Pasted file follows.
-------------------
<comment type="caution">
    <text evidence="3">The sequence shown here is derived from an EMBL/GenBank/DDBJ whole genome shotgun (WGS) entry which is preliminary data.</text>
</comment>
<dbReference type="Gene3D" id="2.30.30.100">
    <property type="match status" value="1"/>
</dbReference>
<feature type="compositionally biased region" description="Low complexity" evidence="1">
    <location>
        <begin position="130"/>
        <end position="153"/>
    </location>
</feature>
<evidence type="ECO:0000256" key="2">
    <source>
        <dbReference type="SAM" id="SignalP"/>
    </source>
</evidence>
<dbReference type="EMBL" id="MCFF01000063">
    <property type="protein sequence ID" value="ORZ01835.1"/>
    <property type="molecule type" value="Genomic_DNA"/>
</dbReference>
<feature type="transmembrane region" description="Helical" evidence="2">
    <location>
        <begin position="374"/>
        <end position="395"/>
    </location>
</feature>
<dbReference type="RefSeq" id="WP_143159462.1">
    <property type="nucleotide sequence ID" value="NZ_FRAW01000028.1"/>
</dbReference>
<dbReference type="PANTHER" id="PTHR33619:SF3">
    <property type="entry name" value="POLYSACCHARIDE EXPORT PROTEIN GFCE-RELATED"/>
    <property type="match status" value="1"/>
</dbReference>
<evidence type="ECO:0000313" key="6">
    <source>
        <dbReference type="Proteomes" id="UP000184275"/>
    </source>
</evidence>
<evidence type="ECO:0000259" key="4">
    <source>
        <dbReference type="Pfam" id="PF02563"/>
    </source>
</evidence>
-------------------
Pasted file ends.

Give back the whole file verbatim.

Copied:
<comment type="caution">
    <text evidence="3">The sequence shown here is derived from an EMBL/GenBank/DDBJ whole genome shotgun (WGS) entry which is preliminary data.</text>
</comment>
<dbReference type="Gene3D" id="2.30.30.100">
    <property type="match status" value="1"/>
</dbReference>
<feature type="compositionally biased region" description="Low complexity" evidence="1">
    <location>
        <begin position="130"/>
        <end position="153"/>
    </location>
</feature>
<evidence type="ECO:0000256" key="2">
    <source>
        <dbReference type="SAM" id="SignalP"/>
    </source>
</evidence>
<dbReference type="EMBL" id="MCFF01000063">
    <property type="protein sequence ID" value="ORZ01835.1"/>
    <property type="molecule type" value="Genomic_DNA"/>
</dbReference>
<feature type="transmembrane region" description="Helical" evidence="2">
    <location>
        <begin position="374"/>
        <end position="395"/>
    </location>
</feature>
<dbReference type="RefSeq" id="WP_143159462.1">
    <property type="nucleotide sequence ID" value="NZ_FRAW01000028.1"/>
</dbReference>
<dbReference type="PANTHER" id="PTHR33619:SF3">
    <property type="entry name" value="POLYSACCHARIDE EXPORT PROTEIN GFCE-RELATED"/>
    <property type="match status" value="1"/>
</dbReference>
<evidence type="ECO:0000313" key="6">
    <source>
        <dbReference type="Proteomes" id="UP000184275"/>
    </source>
</evidence>
<evidence type="ECO:0000259" key="4">
    <source>
        <dbReference type="Pfam" id="PF02563"/>
    </source>
</evidence>